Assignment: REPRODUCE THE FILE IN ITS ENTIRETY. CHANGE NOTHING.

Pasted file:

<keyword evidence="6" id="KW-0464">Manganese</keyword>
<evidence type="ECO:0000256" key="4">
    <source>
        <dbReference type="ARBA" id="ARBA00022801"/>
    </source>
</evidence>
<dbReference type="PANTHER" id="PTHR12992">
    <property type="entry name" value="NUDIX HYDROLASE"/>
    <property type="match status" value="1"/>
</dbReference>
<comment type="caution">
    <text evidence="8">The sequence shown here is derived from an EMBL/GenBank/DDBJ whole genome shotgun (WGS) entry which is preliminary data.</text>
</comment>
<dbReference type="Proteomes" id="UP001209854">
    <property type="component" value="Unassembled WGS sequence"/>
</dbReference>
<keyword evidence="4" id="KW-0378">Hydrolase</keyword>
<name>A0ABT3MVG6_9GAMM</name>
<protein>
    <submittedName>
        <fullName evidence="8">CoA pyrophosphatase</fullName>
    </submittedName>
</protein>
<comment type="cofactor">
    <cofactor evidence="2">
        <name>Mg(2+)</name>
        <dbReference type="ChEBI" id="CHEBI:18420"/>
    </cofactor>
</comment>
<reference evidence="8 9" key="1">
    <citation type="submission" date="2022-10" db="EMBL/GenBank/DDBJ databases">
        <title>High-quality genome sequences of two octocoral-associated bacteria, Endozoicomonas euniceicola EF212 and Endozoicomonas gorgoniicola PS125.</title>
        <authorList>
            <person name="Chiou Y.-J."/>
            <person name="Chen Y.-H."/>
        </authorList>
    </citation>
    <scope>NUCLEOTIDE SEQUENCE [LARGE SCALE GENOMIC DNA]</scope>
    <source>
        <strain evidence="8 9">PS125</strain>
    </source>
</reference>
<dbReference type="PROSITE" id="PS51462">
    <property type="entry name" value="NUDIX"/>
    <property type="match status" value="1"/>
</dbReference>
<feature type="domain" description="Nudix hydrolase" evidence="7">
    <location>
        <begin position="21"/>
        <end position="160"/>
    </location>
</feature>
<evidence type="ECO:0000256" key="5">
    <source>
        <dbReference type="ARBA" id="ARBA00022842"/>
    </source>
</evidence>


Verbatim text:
<keyword evidence="6" id="KW-0464">Manganese</keyword>
<evidence type="ECO:0000256" key="4">
    <source>
        <dbReference type="ARBA" id="ARBA00022801"/>
    </source>
</evidence>
<dbReference type="PANTHER" id="PTHR12992">
    <property type="entry name" value="NUDIX HYDROLASE"/>
    <property type="match status" value="1"/>
</dbReference>
<comment type="caution">
    <text evidence="8">The sequence shown here is derived from an EMBL/GenBank/DDBJ whole genome shotgun (WGS) entry which is preliminary data.</text>
</comment>
<dbReference type="Proteomes" id="UP001209854">
    <property type="component" value="Unassembled WGS sequence"/>
</dbReference>
<keyword evidence="4" id="KW-0378">Hydrolase</keyword>
<name>A0ABT3MVG6_9GAMM</name>
<protein>
    <submittedName>
        <fullName evidence="8">CoA pyrophosphatase</fullName>
    </submittedName>
</protein>
<comment type="cofactor">
    <cofactor evidence="2">
        <name>Mg(2+)</name>
        <dbReference type="ChEBI" id="CHEBI:18420"/>
    </cofactor>
</comment>
<reference evidence="8 9" key="1">
    <citation type="submission" date="2022-10" db="EMBL/GenBank/DDBJ databases">
        <title>High-quality genome sequences of two octocoral-associated bacteria, Endozoicomonas euniceicola EF212 and Endozoicomonas gorgoniicola PS125.</title>
        <authorList>
            <person name="Chiou Y.-J."/>
            <person name="Chen Y.-H."/>
        </authorList>
    </citation>
    <scope>NUCLEOTIDE SEQUENCE [LARGE SCALE GENOMIC DNA]</scope>
    <source>
        <strain evidence="8 9">PS125</strain>
    </source>
</reference>
<dbReference type="PROSITE" id="PS51462">
    <property type="entry name" value="NUDIX"/>
    <property type="match status" value="1"/>
</dbReference>
<feature type="domain" description="Nudix hydrolase" evidence="7">
    <location>
        <begin position="21"/>
        <end position="160"/>
    </location>
</feature>
<evidence type="ECO:0000256" key="5">
    <source>
        <dbReference type="ARBA" id="ARBA00022842"/>
    </source>
</evidence>